The Emancipation Memorial statue, put up in Boston’s Park Square in 1879, has been taken down after an online petition with more than 12,000 signatures called for its removal.

The statue of Abraham Lincoln with a freed slave appearing to kneel at his feet drew objections amid a national reckoning with ‘racial injustice’. The decision to remove “acknowledged the statue’s role in perpetuating harmful prejudices and obscuring the role of Black Americans in shaping the nation’s freedoms,” AP reports.

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Millions of COVID-19 Vaccines Have Yet to Be Used Since First U.S. Distribution

Over 9 million COVID-19 vaccines have yet to be administered in the U.S. since they were initially distributed on Dec. 13, according to the Centers for Disease Control and Prevention.

Of the 12,409,050 doses of the vaccines that have been distributed, only 2,794,588 have been administered as of Wednesday morning, according to the Centers for Disease Control and Prevention (CDC).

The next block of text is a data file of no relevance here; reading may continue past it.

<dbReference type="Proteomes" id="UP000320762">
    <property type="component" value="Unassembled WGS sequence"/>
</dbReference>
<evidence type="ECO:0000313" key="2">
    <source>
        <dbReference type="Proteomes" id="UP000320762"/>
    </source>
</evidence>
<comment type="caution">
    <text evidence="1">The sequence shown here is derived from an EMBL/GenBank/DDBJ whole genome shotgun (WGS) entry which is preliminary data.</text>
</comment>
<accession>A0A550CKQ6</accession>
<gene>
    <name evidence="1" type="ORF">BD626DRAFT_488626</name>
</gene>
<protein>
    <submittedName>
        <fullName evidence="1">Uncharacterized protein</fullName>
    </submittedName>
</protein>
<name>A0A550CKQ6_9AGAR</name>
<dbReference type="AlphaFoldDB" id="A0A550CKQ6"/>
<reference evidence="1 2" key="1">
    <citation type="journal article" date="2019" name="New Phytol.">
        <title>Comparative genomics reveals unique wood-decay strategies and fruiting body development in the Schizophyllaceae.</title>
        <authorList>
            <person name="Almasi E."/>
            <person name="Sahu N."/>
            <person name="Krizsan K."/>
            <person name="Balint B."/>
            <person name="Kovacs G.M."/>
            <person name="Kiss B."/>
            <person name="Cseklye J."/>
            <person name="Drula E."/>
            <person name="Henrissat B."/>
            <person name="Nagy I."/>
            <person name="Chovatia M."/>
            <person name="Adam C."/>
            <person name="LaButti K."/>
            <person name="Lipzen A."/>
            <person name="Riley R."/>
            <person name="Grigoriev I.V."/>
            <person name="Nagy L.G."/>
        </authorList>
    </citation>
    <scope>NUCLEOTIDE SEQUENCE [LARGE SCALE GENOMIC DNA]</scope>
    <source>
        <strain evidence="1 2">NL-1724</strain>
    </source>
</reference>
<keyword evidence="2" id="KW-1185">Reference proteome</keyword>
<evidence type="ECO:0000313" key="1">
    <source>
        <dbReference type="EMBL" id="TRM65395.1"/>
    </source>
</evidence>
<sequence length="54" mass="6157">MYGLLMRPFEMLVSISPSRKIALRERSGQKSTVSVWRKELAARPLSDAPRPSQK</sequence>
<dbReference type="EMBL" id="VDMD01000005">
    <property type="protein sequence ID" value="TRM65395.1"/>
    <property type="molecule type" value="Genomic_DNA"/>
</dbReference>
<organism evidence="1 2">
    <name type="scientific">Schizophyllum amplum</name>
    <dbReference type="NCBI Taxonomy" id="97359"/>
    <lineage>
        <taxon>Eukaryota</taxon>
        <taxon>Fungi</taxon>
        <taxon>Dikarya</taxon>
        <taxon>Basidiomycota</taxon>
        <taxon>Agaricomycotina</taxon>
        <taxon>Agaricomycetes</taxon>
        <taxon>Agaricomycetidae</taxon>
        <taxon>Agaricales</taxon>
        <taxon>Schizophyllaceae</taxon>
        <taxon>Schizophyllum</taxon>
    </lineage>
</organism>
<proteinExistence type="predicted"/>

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Tennessee’s New Laws Taking Effect in 2021

The Volunteer State gained a set of new laws that took effect on the first day of the new year.

These laws impacted tobacco purchasing, emergency alert systems, pregnant employees and their employers, 911 operators, Department of Veterans Services staff, correctional officers and emergency medical personnel, animal owners, and those who rent out their homes or cars.

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Commentary: Lockdowns Are Killing Young Adults